Now am I missing something here, or are we looking quite clearly at a Holy Roman Emperor with no clothes? The answer to how this could happen is the same in the Catholic Church and the priesthood as it is in all highly dysfunctional families where incest and sexual abuse occur. Act as though it isn't happening. Deny deny deny. Blame the victim and the family. Exclude absolutely all outsiders, especially women. Then bind the brotherhood with secrecy and silence by letting them do whatever they want also. That way no one ever feels comfortable throwing the first stone. In the real world, that's the nasty stuff of which blackmail is made. Yet those are the ties that seem to bind the priesthood so powerfully together. How else could this happen?
The historian Garry Wills, in his must-read book, Papal Sin, writes in-depth about the institutionalized "conspiracy of silence" that exists from pope to priest, and probably as well to banker, lawyer, judge, law enforcement, and media. Aiders and abettors galore swirl around this scandal. A highly organized system of protection in the priesthood has been operative for a very long time. Wills calls them "structures of deceit." That's the only way any of this possibly could've happened. Plenty of high-powered help, both in and out of the church, since the very beginning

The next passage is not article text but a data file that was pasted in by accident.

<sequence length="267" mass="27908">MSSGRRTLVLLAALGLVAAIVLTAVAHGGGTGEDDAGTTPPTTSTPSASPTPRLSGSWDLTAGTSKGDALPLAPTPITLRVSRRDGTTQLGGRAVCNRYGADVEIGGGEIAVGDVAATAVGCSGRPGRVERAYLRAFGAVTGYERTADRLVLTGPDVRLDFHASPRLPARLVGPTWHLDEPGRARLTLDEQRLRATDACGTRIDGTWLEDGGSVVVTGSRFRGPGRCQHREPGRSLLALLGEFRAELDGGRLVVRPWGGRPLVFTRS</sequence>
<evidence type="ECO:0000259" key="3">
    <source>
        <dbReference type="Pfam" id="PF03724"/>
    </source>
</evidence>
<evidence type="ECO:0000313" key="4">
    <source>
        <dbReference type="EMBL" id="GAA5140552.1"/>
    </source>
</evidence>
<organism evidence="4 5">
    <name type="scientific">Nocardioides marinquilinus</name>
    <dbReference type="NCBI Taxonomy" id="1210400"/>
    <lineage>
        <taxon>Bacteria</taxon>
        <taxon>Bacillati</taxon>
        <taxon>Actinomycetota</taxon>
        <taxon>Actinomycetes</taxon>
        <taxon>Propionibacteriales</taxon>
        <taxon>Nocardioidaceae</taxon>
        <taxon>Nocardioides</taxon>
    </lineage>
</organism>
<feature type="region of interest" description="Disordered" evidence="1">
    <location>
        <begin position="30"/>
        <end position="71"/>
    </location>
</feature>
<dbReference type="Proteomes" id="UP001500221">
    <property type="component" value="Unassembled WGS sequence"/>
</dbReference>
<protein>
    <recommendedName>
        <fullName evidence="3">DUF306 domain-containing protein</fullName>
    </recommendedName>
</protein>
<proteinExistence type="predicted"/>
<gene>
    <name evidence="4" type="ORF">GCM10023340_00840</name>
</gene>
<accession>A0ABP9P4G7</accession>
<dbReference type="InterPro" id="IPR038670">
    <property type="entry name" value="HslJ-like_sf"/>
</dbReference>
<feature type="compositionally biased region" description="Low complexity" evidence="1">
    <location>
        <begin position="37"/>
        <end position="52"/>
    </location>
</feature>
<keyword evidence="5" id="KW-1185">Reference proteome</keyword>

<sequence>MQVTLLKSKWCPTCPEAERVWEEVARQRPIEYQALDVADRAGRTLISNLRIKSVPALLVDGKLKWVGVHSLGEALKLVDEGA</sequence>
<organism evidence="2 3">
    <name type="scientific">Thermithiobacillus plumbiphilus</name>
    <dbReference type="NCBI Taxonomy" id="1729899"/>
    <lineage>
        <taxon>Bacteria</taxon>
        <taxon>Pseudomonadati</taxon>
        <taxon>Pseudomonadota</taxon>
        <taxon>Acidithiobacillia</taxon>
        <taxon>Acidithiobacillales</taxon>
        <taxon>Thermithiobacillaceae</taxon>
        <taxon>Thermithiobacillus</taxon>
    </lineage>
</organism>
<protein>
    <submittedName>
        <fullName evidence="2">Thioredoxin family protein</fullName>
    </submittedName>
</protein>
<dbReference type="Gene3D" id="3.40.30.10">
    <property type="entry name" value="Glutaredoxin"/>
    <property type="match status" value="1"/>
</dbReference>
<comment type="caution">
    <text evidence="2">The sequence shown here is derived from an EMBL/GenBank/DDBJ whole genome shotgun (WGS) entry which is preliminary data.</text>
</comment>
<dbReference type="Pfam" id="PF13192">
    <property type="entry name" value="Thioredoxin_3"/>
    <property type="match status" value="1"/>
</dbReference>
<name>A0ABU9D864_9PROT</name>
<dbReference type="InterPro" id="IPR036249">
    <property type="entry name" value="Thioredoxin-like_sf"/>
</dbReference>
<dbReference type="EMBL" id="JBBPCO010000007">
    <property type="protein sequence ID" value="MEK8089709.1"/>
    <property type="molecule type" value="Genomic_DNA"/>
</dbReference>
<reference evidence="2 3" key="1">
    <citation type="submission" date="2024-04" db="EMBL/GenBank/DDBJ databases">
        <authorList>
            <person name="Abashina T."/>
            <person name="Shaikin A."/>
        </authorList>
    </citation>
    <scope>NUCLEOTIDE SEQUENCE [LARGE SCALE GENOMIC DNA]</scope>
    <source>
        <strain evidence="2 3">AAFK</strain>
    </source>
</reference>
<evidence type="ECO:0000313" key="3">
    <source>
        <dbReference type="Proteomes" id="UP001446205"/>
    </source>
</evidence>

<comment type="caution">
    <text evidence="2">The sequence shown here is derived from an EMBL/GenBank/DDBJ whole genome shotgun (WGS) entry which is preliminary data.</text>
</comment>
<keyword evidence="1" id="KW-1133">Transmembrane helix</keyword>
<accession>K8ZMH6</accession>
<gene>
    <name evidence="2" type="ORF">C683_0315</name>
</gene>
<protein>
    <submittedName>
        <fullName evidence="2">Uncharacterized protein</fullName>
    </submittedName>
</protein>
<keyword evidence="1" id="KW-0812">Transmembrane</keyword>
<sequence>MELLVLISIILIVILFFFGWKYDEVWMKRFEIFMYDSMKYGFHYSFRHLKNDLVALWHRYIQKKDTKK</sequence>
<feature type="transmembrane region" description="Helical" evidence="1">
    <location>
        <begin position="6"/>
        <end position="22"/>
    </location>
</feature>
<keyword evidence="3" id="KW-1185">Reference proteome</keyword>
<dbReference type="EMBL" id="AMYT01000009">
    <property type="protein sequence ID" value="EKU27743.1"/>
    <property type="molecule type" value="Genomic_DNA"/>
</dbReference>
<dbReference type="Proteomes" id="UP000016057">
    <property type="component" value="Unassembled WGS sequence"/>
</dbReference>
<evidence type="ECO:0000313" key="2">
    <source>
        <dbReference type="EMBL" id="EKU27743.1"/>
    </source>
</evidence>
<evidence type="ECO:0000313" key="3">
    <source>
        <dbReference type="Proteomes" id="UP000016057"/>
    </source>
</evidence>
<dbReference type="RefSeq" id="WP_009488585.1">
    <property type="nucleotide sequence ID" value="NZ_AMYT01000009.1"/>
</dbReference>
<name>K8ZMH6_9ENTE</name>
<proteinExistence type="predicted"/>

It's still so soulfully striking to me that reports of abuse remain the burden of the victims and their families. Unless I missed it, I've yet to hear reports of priests or their communities coming forward first to spare victims further anguish. Certainly priests must know who their pedophile brothers are. Everyone else seems to. The Boston Globe knows. The New York Times knows. The New York Post knows. Reports of abuse continue to be filed, but not yet from within the priesthood or the Catholic Church. Their lips remain institutionally sealed regardless of how open their new directives are, and the unwillingness to be truthful only intensifies.